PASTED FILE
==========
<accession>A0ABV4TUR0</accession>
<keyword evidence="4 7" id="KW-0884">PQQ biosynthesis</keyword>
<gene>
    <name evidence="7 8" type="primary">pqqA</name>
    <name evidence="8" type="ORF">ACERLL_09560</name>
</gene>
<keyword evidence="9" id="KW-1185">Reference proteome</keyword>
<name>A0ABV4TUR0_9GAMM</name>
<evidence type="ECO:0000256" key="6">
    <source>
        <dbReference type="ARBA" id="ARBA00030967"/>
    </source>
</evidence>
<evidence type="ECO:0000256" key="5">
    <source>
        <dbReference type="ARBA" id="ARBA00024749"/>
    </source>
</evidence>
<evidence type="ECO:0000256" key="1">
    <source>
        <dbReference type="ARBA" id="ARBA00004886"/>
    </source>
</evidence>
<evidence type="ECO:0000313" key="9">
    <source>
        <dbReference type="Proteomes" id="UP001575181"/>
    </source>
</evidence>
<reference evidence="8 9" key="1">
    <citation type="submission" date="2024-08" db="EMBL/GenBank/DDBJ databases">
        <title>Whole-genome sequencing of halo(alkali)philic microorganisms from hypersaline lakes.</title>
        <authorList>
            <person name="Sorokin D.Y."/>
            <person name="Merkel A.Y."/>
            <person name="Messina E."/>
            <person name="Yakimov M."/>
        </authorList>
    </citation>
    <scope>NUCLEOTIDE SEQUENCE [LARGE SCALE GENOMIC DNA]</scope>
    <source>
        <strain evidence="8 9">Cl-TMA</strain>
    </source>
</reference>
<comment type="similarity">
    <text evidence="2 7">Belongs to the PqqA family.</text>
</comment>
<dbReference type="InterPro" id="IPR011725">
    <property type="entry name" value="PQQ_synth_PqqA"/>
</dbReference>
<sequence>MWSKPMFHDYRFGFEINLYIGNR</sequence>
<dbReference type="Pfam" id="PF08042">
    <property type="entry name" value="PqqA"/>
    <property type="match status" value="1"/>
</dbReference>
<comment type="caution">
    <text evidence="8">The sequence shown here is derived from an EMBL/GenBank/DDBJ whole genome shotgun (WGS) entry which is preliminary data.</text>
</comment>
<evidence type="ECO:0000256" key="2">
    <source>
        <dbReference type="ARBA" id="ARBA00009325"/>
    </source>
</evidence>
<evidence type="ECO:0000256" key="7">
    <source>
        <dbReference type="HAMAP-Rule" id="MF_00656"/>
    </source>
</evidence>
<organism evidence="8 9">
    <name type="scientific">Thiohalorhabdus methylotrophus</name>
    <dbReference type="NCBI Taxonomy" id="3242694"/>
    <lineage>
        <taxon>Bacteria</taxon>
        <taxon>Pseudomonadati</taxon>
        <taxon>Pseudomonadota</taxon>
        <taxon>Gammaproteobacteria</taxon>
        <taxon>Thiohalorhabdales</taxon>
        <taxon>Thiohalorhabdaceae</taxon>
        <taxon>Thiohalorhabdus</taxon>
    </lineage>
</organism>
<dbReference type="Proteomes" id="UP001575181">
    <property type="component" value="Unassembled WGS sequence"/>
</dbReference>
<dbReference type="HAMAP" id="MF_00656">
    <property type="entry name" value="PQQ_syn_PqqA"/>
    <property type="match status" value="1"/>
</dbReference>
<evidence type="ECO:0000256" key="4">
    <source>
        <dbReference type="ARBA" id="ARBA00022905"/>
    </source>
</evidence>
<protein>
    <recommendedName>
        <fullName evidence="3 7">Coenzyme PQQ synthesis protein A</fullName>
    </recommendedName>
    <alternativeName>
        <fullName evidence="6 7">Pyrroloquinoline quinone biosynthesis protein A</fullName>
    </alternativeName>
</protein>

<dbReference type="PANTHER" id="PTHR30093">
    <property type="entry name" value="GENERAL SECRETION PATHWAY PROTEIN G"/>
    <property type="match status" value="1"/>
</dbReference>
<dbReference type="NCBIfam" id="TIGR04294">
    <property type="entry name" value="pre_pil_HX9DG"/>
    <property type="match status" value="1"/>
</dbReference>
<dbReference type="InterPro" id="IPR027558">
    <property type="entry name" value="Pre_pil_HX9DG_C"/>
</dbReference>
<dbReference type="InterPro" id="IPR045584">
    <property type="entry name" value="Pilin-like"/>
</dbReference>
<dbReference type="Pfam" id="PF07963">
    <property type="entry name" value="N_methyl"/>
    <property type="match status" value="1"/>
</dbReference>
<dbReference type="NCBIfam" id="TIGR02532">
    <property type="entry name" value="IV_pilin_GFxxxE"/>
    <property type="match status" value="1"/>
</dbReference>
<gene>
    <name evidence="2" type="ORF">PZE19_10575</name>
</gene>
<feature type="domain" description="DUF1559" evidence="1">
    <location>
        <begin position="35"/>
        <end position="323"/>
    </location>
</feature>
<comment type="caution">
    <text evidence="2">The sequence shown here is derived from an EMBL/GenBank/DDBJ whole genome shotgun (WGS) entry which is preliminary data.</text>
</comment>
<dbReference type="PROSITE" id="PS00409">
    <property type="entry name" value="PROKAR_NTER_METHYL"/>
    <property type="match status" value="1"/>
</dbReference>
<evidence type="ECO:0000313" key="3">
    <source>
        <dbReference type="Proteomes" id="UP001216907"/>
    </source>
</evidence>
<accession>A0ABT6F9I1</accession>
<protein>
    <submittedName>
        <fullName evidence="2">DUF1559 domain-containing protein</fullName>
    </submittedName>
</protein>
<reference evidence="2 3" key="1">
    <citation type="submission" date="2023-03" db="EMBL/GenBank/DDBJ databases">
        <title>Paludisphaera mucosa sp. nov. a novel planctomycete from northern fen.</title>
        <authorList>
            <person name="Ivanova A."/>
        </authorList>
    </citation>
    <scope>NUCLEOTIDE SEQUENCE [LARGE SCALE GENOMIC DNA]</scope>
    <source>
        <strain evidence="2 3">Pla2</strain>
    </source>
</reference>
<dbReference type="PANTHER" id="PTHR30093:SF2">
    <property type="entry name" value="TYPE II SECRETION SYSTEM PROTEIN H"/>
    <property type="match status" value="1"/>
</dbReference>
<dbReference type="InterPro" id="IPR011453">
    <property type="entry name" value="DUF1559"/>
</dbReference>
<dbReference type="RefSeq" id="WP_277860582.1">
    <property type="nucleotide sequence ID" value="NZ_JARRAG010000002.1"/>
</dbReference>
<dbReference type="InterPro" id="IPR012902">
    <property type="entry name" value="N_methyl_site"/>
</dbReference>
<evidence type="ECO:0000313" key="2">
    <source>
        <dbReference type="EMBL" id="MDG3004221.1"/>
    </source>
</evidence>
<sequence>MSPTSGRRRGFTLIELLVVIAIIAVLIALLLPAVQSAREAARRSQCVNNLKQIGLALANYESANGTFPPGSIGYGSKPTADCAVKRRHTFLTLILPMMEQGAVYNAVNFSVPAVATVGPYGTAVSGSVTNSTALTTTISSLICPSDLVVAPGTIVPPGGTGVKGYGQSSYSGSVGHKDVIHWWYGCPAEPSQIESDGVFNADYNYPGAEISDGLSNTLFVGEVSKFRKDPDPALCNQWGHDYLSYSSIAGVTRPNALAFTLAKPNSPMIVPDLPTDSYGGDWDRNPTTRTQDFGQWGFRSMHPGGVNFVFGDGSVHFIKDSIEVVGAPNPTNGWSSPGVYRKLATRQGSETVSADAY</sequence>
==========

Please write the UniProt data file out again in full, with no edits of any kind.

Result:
<accession>A0ABV4TUR0</accession>
<keyword evidence="4 7" id="KW-0884">PQQ biosynthesis</keyword>
<gene>
    <name evidence="7 8" type="primary">pqqA</name>
    <name evidence="8" type="ORF">ACERLL_09560</name>
</gene>
<keyword evidence="9" id="KW-1185">Reference proteome</keyword>
<name>A0ABV4TUR0_9GAMM</name>
<evidence type="ECO:0000256" key="6">
    <source>
        <dbReference type="ARBA" id="ARBA00030967"/>
    </source>
</evidence>
<evidence type="ECO:0000256" key="5">
    <source>
        <dbReference type="ARBA" id="ARBA00024749"/>
    </source>
</evidence>
<evidence type="ECO:0000256" key="1">
    <source>
        <dbReference type="ARBA" id="ARBA00004886"/>
    </source>
</evidence>
<evidence type="ECO:0000313" key="9">
    <source>
        <dbReference type="Proteomes" id="UP001575181"/>
    </source>
</evidence>
<reference evidence="8 9" key="1">
    <citation type="submission" date="2024-08" db="EMBL/GenBank/DDBJ databases">
        <title>Whole-genome sequencing of halo(alkali)philic microorganisms from hypersaline lakes.</title>
        <authorList>
            <person name="Sorokin D.Y."/>
            <person name="Merkel A.Y."/>
            <person name="Messina E."/>
            <person name="Yakimov M."/>
        </authorList>
    </citation>
    <scope>NUCLEOTIDE SEQUENCE [LARGE SCALE GENOMIC DNA]</scope>
    <source>
        <strain evidence="8 9">Cl-TMA</strain>
    </source>
</reference>
<comment type="similarity">
    <text evidence="2 7">Belongs to the PqqA family.</text>
</comment>
<dbReference type="InterPro" id="IPR011725">
    <property type="entry name" value="PQQ_synth_PqqA"/>
</dbReference>
<sequence>MWSKPMFHDYRFGFEINLYIGNR</sequence>
<dbReference type="Pfam" id="PF08042">
    <property type="entry name" value="PqqA"/>
    <property type="match status" value="1"/>
</dbReference>
<comment type="caution">
    <text evidence="8">The sequence shown here is derived from an EMBL/GenBank/DDBJ whole genome shotgun (WGS) entry which is preliminary data.</text>
</comment>
<evidence type="ECO:0000256" key="2">
    <source>
        <dbReference type="ARBA" id="ARBA00009325"/>
    </source>
</evidence>
<evidence type="ECO:0000256" key="7">
    <source>
        <dbReference type="HAMAP-Rule" id="MF_00656"/>
    </source>
</evidence>
<organism evidence="8 9">
    <name type="scientific">Thiohalorhabdus methylotrophus</name>
    <dbReference type="NCBI Taxonomy" id="3242694"/>
    <lineage>
        <taxon>Bacteria</taxon>
        <taxon>Pseudomonadati</taxon>
        <taxon>Pseudomonadota</taxon>
        <taxon>Gammaproteobacteria</taxon>
        <taxon>Thiohalorhabdales</taxon>
        <taxon>Thiohalorhabdaceae</taxon>
        <taxon>Thiohalorhabdus</taxon>
    </lineage>
</organism>
<dbReference type="Proteomes" id="UP001575181">
    <property type="component" value="Unassembled WGS sequence"/>
</dbReference>
<dbReference type="HAMAP" id="MF_00656">
    <property type="entry name" value="PQQ_syn_PqqA"/>
    <property type="match status" value="1"/>
</dbReference>
<evidence type="ECO:0000256" key="4">
    <source>
        <dbReference type="ARBA" id="ARBA00022905"/>
    </source>
</evidence>
<protein>
    <recommendedName>
        <fullName evidence="3 7">Coenzyme PQQ synthesis protein A</fullName>
    </recommendedName>
    <alternativeName>
        <fullName evidence="6 7">Pyrroloquinoline quinone biosynthesis protein A</fullName>
    </alternativeName>
</protein>

<dbReference type="PANTHER" id="PTHR30093">
    <property type="entry name" value="GENERAL SECRETION PATHWAY PROTEIN G"/>
    <property type="match status" value="1"/>
</dbReference>
<dbReference type="NCBIfam" id="TIGR04294">
    <property type="entry name" value="pre_pil_HX9DG"/>
    <property type="match status" value="1"/>
</dbReference>
<dbReference type="InterPro" id="IPR027558">
    <property type="entry name" value="Pre_pil_HX9DG_C"/>
</dbReference>
<dbReference type="InterPro" id="IPR045584">
    <property type="entry name" value="Pilin-like"/>
</dbReference>
<dbReference type="Pfam" id="PF07963">
    <property type="entry name" value="N_methyl"/>
    <property type="match status" value="1"/>
</dbReference>
<dbReference type="NCBIfam" id="TIGR02532">
    <property type="entry name" value="IV_pilin_GFxxxE"/>
    <property type="match status" value="1"/>
</dbReference>
<gene>
    <name evidence="2" type="ORF">PZE19_10575</name>
</gene>
<feature type="domain" description="DUF1559" evidence="1">
    <location>
        <begin position="35"/>
        <end position="323"/>
    </location>
</feature>
<comment type="caution">
    <text evidence="2">The sequence shown here is derived from an EMBL/GenBank/DDBJ whole genome shotgun (WGS) entry which is preliminary data.</text>
</comment>
<dbReference type="PROSITE" id="PS00409">
    <property type="entry name" value="PROKAR_NTER_METHYL"/>
    <property type="match status" value="1"/>
</dbReference>
<evidence type="ECO:0000313" key="3">
    <source>
        <dbReference type="Proteomes" id="UP001216907"/>
    </source>
</evidence>
<accession>A0ABT6F9I1</accession>
<protein>
    <submittedName>
        <fullName evidence="2">DUF1559 domain-containing protein</fullName>
    </submittedName>
</protein>
<reference evidence="2 3" key="1">
    <citation type="submission" date="2023-03" db="EMBL/GenBank/DDBJ databases">
        <title>Paludisphaera mucosa sp. nov. a novel planctomycete from northern fen.</title>
        <authorList>
            <person name="Ivanova A."/>
        </authorList>
    </citation>
    <scope>NUCLEOTIDE SEQUENCE [LARGE SCALE GENOMIC DNA]</scope>
    <source>
        <strain evidence="2 3">Pla2</strain>
    </source>
</reference>
<dbReference type="PANTHER" id="PTHR30093:SF2">
    <property type="entry name" value="TYPE II SECRETION SYSTEM PROTEIN H"/>
    <property type="match status" value="1"/>
</dbReference>
<dbReference type="InterPro" id="IPR011453">
    <property type="entry name" value="DUF1559"/>
</dbReference>
<dbReference type="RefSeq" id="WP_277860582.1">
    <property type="nucleotide sequence ID" value="NZ_JARRAG010000002.1"/>
</dbReference>
<dbReference type="InterPro" id="IPR012902">
    <property type="entry name" value="N_methyl_site"/>
</dbReference>
<evidence type="ECO:0000313" key="2">
    <source>
        <dbReference type="EMBL" id="MDG3004221.1"/>
    </source>
</evidence>
<sequence>MSPTSGRRRGFTLIELLVVIAIIAVLIALLLPAVQSAREAARRSQCVNNLKQIGLALANYESANGTFPPGSIGYGSKPTADCAVKRRHTFLTLILPMMEQGAVYNAVNFSVPAVATVGPYGTAVSGSVTNSTALTTTISSLICPSDLVVAPGTIVPPGGTGVKGYGQSSYSGSVGHKDVIHWWYGCPAEPSQIESDGVFNADYNYPGAEISDGLSNTLFVGEVSKFRKDPDPALCNQWGHDYLSYSSIAGVTRPNALAFTLAKPNSPMIVPDLPTDSYGGDWDRNPTTRTQDFGQWGFRSMHPGGVNFVFGDGSVHFIKDSIEVVGAPNPTNGWSSPGVYRKLATRQGSETVSADAY</sequence>